John Harvey Kellogg was a man ahead of his time. From the family that invented the corn flake, Dr. Kellogg ran a Sanitarium in Battle Creek, Michigan, that was one of the first of its kind in America. Concerned with the physiologic health of its inmates (mostly from the wealthy and upper middle class population), Dr. Kellogg prescribed lots of exercise, enemas, a diet consisting of milk, vegetables, fruits, and grains. No meat of any kind was allowed. The inbibing of alcohol was forbidden as was any kind of sexual activity. Sleeping quarters, even for husbands and wives, were strictly segregated. Dr. Kellogg also performed various experiments to create different types of foods (e.g. corn pulp). He even kept a laboratory holding containers of various animals' feces which Dr. Kellogg believed had the same nutritional value as a steak. Dr. Kellogg was a rigid, self-righteous man who thoroughly believed in his infallability. Never mind that one of his patient's skin was steadily becoming green and that another one was accidentally electrocuted while lolling in a sinusodial bath. We later learn that Dr. Kellogg misdiagnosed one of his patients as having "autointoxication" (all of his patients were allegedly suffering from this malady), when what he really had was an intestinal ulcer. Nor would Dr. Kellogg brook any disagreements with him or his methods. Besides his closest competitor, C.W. Post (whose slogan, "the road to wellville" Dr. Kellogg thoroughly despised), the individual who gave Dr. Kellogg the most trouble was his adopted son, George, who was extraordinarily hostile, rebellious, and downright psychotic. Dr. Kellogg believed that George was the only failure in his brood of 42 adopted children.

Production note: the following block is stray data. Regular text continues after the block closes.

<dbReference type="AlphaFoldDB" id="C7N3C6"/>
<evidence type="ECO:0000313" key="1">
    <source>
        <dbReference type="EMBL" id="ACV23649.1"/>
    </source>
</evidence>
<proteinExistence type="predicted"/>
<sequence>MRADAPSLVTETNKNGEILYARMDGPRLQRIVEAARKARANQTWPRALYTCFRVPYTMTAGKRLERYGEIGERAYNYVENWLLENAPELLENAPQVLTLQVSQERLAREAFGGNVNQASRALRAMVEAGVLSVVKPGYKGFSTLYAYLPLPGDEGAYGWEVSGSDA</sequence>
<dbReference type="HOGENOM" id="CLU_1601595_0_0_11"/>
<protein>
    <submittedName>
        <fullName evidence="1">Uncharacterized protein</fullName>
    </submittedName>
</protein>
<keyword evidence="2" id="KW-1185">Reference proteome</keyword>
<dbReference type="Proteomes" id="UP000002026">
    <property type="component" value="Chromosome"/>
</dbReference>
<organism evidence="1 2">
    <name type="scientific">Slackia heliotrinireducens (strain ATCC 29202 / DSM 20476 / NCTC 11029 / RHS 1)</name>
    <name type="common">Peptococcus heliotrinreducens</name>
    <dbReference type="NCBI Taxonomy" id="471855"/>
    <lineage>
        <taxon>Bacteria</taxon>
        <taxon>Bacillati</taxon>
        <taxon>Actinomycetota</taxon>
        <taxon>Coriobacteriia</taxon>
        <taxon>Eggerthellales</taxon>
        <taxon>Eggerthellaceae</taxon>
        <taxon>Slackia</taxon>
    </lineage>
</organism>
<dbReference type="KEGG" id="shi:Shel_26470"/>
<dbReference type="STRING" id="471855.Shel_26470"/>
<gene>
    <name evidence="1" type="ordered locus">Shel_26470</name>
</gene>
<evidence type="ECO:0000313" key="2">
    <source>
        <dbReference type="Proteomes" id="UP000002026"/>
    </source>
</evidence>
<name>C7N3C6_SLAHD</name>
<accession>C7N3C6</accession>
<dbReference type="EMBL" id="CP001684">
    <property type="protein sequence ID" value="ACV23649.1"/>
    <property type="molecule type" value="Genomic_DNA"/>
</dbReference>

_The Road To Wellville_ is populated with many colorful and eccentric characters. These include the businessman Will Lightbody (whose name perfectly described him) and his wife, Eleanor, who convinced her husband to accompany her to the San. Both, according to Dr. Kellogg were very ill. Will, who occasionally strayed from the San to partake of hamburger sandwiches and liquid libations, must endure severe punishment for his recalcitrance. Eleanor was befriended by Lionel Badger, in whom Dr. Kellogg deeply mistrusted, and who was a radical anti-vivisectionist and a thorough believer in nudism. Eleanor was also treated outside the San by the German, monocle wearing Dr. Spitzvogel, who would have gone to prison if his methods were judged by today's standards. There is young Charlie Ossining, whom Will and Eleanor met while on their train trip to Battle Creek. Will and others invest in Charlie's breakfast food scheme. Charlie hoped that his venture would enable him to cash in during the then current breakfast food craze. Unfortunately, Charlie's plans go awry because he must contend with Bender, his flagrently dishonest business partner.
T.C. Boyle tell his novel with lots of verve, humor, warmth, and humanity. Because Boyle cares deeply about his characters, so do we. What makes _The Road To Wellville_ so poignant is its relevance to today's world. Who amongst us is not familiar with the various diet fads that promise to make the obese lose up to 30 lbs. in two weeks? New health and sports clubs constantly crop up everywhere that brag about their latest state of the art exercise equipment. And who has not seen TV advertisements hawking all sorts of gadgets, and what not that were specially designed to build up men's abs or to flatten women's tummys? So order _The Road To Wellville_ now, and if you do not find it thoroughly enjoyable, engaging, and funny, your local book store owner will totally refund your money.